Voices of Civil Rights Lawyers featured in USA Today
Spriggs' new book keeps history alive
Bill Cotterell, Democrat correspondent
We don't grasp the importance of history as we're living through it.
To us, it's just current events. We hope everything turns out all right, as it happens, and then decades later we look back and think, "Hey, that stuff really changed our lives."
Tallahassee attorney Kent Spriggs, who was in the thick of the civil-rights movement as a young attorney, has compiled a fascinating series of essays of that era.
Voices of Civil Rights Lawyers, newly published by the University Press of Florida, tells first-person tales from the front lines of struggle.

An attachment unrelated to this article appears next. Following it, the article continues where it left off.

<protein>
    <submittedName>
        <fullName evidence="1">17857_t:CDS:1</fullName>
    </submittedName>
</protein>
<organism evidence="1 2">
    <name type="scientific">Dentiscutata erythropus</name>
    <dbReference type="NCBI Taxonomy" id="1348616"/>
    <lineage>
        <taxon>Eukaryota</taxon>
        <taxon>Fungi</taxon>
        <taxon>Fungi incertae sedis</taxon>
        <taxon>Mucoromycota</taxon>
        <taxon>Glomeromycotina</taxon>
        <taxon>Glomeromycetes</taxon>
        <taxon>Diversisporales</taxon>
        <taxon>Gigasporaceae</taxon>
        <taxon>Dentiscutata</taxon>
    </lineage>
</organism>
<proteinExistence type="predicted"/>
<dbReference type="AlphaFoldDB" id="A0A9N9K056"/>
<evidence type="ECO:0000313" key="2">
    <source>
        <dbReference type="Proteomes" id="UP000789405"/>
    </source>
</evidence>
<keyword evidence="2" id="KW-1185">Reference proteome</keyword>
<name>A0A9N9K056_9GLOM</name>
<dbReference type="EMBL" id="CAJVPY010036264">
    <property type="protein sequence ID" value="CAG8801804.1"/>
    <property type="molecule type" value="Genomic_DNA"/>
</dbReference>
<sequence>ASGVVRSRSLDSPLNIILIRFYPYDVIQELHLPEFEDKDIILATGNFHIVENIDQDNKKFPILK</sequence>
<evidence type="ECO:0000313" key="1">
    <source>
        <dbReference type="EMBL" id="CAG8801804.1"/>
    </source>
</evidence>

Voices of Civil Rights Lawyers: Reflections from the Deep South, 1964-1980
The Most Important Slave Revolt That Never Happened
Olivia B. Waxman
How do you prove that something happened when the only testimony about the event comes from people who weren't directly involved, and who may have been under duress at the time of their testimony?
That's a question that confronts historians who study the story of Denmark Vesey, a black carpenter who bought his freedom after winning the lottery and then secretly plotted a slave rebellion in Charleston, S.C., in 1822.